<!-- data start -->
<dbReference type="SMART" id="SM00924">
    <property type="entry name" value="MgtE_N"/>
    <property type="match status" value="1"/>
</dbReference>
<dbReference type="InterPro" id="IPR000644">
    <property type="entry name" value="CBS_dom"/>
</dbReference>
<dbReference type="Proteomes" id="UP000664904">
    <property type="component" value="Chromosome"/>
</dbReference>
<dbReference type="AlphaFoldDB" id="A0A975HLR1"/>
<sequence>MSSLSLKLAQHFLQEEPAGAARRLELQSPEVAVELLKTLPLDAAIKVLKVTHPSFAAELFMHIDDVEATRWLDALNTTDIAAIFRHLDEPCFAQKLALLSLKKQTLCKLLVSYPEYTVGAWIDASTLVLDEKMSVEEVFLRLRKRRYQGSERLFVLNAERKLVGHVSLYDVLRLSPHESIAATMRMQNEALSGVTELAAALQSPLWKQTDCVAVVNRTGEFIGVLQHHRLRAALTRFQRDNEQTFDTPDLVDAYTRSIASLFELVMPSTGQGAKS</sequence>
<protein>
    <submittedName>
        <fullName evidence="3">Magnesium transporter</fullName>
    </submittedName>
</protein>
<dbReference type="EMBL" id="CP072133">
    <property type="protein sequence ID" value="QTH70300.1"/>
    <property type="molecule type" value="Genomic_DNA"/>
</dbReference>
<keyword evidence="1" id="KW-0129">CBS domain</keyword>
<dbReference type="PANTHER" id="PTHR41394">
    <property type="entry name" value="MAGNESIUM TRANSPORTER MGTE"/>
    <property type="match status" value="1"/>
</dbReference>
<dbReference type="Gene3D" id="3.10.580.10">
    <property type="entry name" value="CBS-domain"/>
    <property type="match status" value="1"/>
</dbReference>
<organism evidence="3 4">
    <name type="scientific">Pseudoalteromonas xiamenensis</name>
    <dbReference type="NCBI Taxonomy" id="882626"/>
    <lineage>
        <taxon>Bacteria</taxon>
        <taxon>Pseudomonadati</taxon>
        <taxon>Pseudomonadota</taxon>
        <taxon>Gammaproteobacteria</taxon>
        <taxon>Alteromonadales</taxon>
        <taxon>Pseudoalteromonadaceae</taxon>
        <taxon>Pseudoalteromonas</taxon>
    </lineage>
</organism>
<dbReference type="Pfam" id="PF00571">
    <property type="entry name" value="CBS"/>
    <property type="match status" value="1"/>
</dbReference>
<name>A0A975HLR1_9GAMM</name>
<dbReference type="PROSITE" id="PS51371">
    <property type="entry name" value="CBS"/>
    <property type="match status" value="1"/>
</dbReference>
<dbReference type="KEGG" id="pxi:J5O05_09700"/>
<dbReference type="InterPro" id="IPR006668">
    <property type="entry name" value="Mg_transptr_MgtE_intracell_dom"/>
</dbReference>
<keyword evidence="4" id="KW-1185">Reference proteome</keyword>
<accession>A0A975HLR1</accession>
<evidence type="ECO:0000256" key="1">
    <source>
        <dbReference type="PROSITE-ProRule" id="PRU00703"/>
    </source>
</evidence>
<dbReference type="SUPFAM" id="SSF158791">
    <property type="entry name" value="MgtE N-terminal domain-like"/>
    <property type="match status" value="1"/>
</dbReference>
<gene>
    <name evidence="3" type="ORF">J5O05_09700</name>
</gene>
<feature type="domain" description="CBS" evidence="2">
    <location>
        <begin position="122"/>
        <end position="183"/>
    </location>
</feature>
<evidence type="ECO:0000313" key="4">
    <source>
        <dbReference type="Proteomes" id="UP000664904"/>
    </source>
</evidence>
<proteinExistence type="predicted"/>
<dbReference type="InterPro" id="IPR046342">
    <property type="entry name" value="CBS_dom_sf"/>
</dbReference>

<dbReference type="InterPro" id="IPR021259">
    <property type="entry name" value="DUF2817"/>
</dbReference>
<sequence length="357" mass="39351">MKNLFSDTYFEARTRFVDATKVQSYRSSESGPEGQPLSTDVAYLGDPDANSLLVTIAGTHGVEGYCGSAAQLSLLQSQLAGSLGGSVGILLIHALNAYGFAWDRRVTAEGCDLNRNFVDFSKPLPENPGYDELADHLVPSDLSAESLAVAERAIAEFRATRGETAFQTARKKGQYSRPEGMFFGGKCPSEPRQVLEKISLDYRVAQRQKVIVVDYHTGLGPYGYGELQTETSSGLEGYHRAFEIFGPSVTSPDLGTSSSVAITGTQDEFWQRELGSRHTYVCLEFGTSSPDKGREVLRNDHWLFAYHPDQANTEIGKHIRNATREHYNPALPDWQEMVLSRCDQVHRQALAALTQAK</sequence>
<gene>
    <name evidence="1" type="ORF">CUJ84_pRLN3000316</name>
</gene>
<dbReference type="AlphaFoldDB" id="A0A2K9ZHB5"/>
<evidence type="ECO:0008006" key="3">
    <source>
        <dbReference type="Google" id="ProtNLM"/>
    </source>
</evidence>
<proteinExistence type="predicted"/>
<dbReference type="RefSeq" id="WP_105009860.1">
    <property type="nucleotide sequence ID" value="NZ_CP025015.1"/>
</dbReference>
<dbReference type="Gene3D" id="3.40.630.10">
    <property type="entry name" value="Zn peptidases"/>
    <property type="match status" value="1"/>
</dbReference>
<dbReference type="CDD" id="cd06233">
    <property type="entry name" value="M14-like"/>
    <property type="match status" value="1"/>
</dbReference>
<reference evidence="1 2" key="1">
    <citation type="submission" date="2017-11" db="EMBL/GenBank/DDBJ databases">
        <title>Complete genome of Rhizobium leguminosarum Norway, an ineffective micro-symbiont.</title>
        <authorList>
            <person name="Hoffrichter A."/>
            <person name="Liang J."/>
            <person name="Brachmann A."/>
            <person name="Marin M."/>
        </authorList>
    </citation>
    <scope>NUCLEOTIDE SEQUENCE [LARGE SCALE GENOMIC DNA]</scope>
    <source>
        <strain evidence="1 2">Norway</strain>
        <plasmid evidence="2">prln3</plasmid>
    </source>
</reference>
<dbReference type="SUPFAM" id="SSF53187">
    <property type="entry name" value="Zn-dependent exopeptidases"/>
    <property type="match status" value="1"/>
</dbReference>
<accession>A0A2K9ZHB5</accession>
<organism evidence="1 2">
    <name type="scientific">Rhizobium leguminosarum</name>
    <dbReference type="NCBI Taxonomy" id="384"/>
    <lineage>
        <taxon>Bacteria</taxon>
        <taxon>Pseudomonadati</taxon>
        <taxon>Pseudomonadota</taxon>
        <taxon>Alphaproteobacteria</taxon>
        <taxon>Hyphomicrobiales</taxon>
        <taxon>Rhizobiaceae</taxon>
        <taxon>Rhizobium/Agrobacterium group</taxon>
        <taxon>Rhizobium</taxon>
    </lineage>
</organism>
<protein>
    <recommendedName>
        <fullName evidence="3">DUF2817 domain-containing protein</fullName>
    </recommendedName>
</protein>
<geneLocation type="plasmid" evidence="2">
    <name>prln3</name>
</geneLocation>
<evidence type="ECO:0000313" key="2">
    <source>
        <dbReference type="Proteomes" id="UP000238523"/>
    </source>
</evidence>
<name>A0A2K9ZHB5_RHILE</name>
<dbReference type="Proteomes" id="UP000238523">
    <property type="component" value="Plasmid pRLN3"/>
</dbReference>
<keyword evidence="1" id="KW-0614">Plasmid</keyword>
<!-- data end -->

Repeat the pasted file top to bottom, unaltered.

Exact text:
<dbReference type="SMART" id="SM00924">
    <property type="entry name" value="MgtE_N"/>
    <property type="match status" value="1"/>
</dbReference>
<dbReference type="InterPro" id="IPR000644">
    <property type="entry name" value="CBS_dom"/>
</dbReference>
<dbReference type="Proteomes" id="UP000664904">
    <property type="component" value="Chromosome"/>
</dbReference>
<dbReference type="AlphaFoldDB" id="A0A975HLR1"/>
<sequence>MSSLSLKLAQHFLQEEPAGAARRLELQSPEVAVELLKTLPLDAAIKVLKVTHPSFAAELFMHIDDVEATRWLDALNTTDIAAIFRHLDEPCFAQKLALLSLKKQTLCKLLVSYPEYTVGAWIDASTLVLDEKMSVEEVFLRLRKRRYQGSERLFVLNAERKLVGHVSLYDVLRLSPHESIAATMRMQNEALSGVTELAAALQSPLWKQTDCVAVVNRTGEFIGVLQHHRLRAALTRFQRDNEQTFDTPDLVDAYTRSIASLFELVMPSTGQGAKS</sequence>
<protein>
    <submittedName>
        <fullName evidence="3">Magnesium transporter</fullName>
    </submittedName>
</protein>
<dbReference type="EMBL" id="CP072133">
    <property type="protein sequence ID" value="QTH70300.1"/>
    <property type="molecule type" value="Genomic_DNA"/>
</dbReference>
<keyword evidence="1" id="KW-0129">CBS domain</keyword>
<dbReference type="PANTHER" id="PTHR41394">
    <property type="entry name" value="MAGNESIUM TRANSPORTER MGTE"/>
    <property type="match status" value="1"/>
</dbReference>
<dbReference type="Gene3D" id="3.10.580.10">
    <property type="entry name" value="CBS-domain"/>
    <property type="match status" value="1"/>
</dbReference>
<organism evidence="3 4">
    <name type="scientific">Pseudoalteromonas xiamenensis</name>
    <dbReference type="NCBI Taxonomy" id="882626"/>
    <lineage>
        <taxon>Bacteria</taxon>
        <taxon>Pseudomonadati</taxon>
        <taxon>Pseudomonadota</taxon>
        <taxon>Gammaproteobacteria</taxon>
        <taxon>Alteromonadales</taxon>
        <taxon>Pseudoalteromonadaceae</taxon>
        <taxon>Pseudoalteromonas</taxon>
    </lineage>
</organism>
<dbReference type="Pfam" id="PF00571">
    <property type="entry name" value="CBS"/>
    <property type="match status" value="1"/>
</dbReference>
<name>A0A975HLR1_9GAMM</name>
<dbReference type="PROSITE" id="PS51371">
    <property type="entry name" value="CBS"/>
    <property type="match status" value="1"/>
</dbReference>
<dbReference type="KEGG" id="pxi:J5O05_09700"/>
<dbReference type="InterPro" id="IPR006668">
    <property type="entry name" value="Mg_transptr_MgtE_intracell_dom"/>
</dbReference>
<keyword evidence="4" id="KW-1185">Reference proteome</keyword>
<accession>A0A975HLR1</accession>
<evidence type="ECO:0000256" key="1">
    <source>
        <dbReference type="PROSITE-ProRule" id="PRU00703"/>
    </source>
</evidence>
<dbReference type="SUPFAM" id="SSF158791">
    <property type="entry name" value="MgtE N-terminal domain-like"/>
    <property type="match status" value="1"/>
</dbReference>
<gene>
    <name evidence="3" type="ORF">J5O05_09700</name>
</gene>
<feature type="domain" description="CBS" evidence="2">
    <location>
        <begin position="122"/>
        <end position="183"/>
    </location>
</feature>
<evidence type="ECO:0000313" key="4">
    <source>
        <dbReference type="Proteomes" id="UP000664904"/>
    </source>
</evidence>
<proteinExistence type="predicted"/>
<dbReference type="InterPro" id="IPR046342">
    <property type="entry name" value="CBS_dom_sf"/>
</dbReference>

<dbReference type="InterPro" id="IPR021259">
    <property type="entry name" value="DUF2817"/>
</dbReference>
<sequence length="357" mass="39351">MKNLFSDTYFEARTRFVDATKVQSYRSSESGPEGQPLSTDVAYLGDPDANSLLVTIAGTHGVEGYCGSAAQLSLLQSQLAGSLGGSVGILLIHALNAYGFAWDRRVTAEGCDLNRNFVDFSKPLPENPGYDELADHLVPSDLSAESLAVAERAIAEFRATRGETAFQTARKKGQYSRPEGMFFGGKCPSEPRQVLEKISLDYRVAQRQKVIVVDYHTGLGPYGYGELQTETSSGLEGYHRAFEIFGPSVTSPDLGTSSSVAITGTQDEFWQRELGSRHTYVCLEFGTSSPDKGREVLRNDHWLFAYHPDQANTEIGKHIRNATREHYNPALPDWQEMVLSRCDQVHRQALAALTQAK</sequence>
<gene>
    <name evidence="1" type="ORF">CUJ84_pRLN3000316</name>
</gene>
<dbReference type="AlphaFoldDB" id="A0A2K9ZHB5"/>
<evidence type="ECO:0008006" key="3">
    <source>
        <dbReference type="Google" id="ProtNLM"/>
    </source>
</evidence>
<proteinExistence type="predicted"/>
<dbReference type="RefSeq" id="WP_105009860.1">
    <property type="nucleotide sequence ID" value="NZ_CP025015.1"/>
</dbReference>
<dbReference type="Gene3D" id="3.40.630.10">
    <property type="entry name" value="Zn peptidases"/>
    <property type="match status" value="1"/>
</dbReference>
<dbReference type="CDD" id="cd06233">
    <property type="entry name" value="M14-like"/>
    <property type="match status" value="1"/>
</dbReference>
<reference evidence="1 2" key="1">
    <citation type="submission" date="2017-11" db="EMBL/GenBank/DDBJ databases">
        <title>Complete genome of Rhizobium leguminosarum Norway, an ineffective micro-symbiont.</title>
        <authorList>
            <person name="Hoffrichter A."/>
            <person name="Liang J."/>
            <person name="Brachmann A."/>
            <person name="Marin M."/>
        </authorList>
    </citation>
    <scope>NUCLEOTIDE SEQUENCE [LARGE SCALE GENOMIC DNA]</scope>
    <source>
        <strain evidence="1 2">Norway</strain>
        <plasmid evidence="2">prln3</plasmid>
    </source>
</reference>
<dbReference type="SUPFAM" id="SSF53187">
    <property type="entry name" value="Zn-dependent exopeptidases"/>
    <property type="match status" value="1"/>
</dbReference>
<accession>A0A2K9ZHB5</accession>
<organism evidence="1 2">
    <name type="scientific">Rhizobium leguminosarum</name>
    <dbReference type="NCBI Taxonomy" id="384"/>
    <lineage>
        <taxon>Bacteria</taxon>
        <taxon>Pseudomonadati</taxon>
        <taxon>Pseudomonadota</taxon>
        <taxon>Alphaproteobacteria</taxon>
        <taxon>Hyphomicrobiales</taxon>
        <taxon>Rhizobiaceae</taxon>
        <taxon>Rhizobium/Agrobacterium group</taxon>
        <taxon>Rhizobium</taxon>
    </lineage>
</organism>
<protein>
    <recommendedName>
        <fullName evidence="3">DUF2817 domain-containing protein</fullName>
    </recommendedName>
</protein>
<geneLocation type="plasmid" evidence="2">
    <name>prln3</name>
</geneLocation>
<evidence type="ECO:0000313" key="2">
    <source>
        <dbReference type="Proteomes" id="UP000238523"/>
    </source>
</evidence>
<name>A0A2K9ZHB5_RHILE</name>
<dbReference type="Proteomes" id="UP000238523">
    <property type="component" value="Plasmid pRLN3"/>
</dbReference>
<keyword evidence="1" id="KW-0614">Plasmid</keyword>